and it did this by discovering open till net ports and then brute, forcing the log in and generally doing bad stuff from there.
03:38
Number three is insecure ecosystem interfaces.
03:42
Now for number three. It's all the common ways that you would get into an I O. T. System or or ecosystem
03:50
for the 2018 top 10 list. They combine a couple different things from the 2014 top 10 list to come up with this new entry.
03:59
They combine the insecure Web AP Ice and interfaces along with insecure backhand. AP Ice Cloud, AP Ice and Mobile AP Ice.
04:08
Now, for this particular 11 of the things to be sure of is to make sure that your application code and your websites are not vulnerable to common things such as SQL Injection cross site scripting a cross site request forgery,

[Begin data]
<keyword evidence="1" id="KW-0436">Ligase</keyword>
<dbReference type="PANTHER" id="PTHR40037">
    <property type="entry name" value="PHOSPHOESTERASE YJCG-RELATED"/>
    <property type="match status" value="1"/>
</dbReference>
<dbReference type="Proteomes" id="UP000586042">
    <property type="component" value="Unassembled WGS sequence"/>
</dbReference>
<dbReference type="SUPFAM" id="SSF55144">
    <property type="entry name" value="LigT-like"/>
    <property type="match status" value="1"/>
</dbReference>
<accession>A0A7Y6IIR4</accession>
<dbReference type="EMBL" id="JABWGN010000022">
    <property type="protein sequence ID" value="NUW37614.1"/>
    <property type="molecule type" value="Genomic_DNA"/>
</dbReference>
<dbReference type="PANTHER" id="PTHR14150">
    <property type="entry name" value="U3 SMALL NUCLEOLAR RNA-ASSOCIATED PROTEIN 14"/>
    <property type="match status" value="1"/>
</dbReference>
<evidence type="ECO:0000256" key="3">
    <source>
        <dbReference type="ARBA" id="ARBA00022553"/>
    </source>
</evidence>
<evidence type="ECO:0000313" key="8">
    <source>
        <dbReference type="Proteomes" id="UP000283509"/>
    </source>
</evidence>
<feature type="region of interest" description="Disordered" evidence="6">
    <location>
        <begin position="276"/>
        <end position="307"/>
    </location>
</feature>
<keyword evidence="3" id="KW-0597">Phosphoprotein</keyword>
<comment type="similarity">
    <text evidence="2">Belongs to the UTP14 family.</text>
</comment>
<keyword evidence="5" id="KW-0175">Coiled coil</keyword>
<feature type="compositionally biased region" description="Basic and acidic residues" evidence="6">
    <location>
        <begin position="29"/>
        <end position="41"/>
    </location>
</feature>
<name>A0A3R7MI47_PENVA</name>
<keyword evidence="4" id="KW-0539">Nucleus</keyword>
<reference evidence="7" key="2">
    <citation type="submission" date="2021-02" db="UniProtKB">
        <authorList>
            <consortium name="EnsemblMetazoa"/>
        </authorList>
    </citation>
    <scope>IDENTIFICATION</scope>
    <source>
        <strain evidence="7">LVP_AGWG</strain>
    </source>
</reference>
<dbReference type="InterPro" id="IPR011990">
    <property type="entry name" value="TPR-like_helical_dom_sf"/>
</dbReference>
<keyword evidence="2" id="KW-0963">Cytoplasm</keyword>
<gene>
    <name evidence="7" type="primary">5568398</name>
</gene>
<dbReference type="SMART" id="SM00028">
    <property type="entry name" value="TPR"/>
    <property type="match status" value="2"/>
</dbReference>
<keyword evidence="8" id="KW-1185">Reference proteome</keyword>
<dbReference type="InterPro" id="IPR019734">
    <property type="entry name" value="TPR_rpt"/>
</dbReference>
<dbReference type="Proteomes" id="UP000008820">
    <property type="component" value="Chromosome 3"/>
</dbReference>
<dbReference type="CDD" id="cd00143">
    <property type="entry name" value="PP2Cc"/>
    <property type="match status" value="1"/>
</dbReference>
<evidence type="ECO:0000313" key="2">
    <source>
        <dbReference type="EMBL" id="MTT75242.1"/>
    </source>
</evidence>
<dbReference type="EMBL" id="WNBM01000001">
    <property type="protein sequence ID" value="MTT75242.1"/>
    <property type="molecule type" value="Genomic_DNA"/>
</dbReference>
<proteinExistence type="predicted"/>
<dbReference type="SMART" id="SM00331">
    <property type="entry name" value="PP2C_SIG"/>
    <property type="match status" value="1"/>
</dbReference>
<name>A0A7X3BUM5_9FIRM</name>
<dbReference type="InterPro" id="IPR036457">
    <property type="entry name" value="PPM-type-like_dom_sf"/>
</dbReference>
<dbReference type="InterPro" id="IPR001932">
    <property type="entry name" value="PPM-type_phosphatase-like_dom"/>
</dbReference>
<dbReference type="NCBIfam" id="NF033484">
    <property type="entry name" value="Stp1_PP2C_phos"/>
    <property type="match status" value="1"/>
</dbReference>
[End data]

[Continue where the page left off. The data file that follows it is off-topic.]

04:23
the Palo Alto 2020 Unit 42 i o T Threat Report. That's a mouthful.
04:30
But this report found that 72% of healthcare V lands mixed there I o. T. And I t assets together, making it possible for malware to spread from the computers to vulnerable i o T devices.
04:46
The 2018 net Scout Threat Intelligence report found something really interesting. They found that the average time it took for a I ot device to be attacked
04:56
once it was connected to the Internet was only five minutes.
05:00
Think about that.
05:03
Number four is a lack of secure update mechanism
05:06
in less than 1.2. We mentioned that 57% of all I o T devices were vulnerable to medium and high severity attacks.
05:16
So lacking a patching process remains a major factor
05:21
for old vulnerabilities as well as credential attacks using known passwords.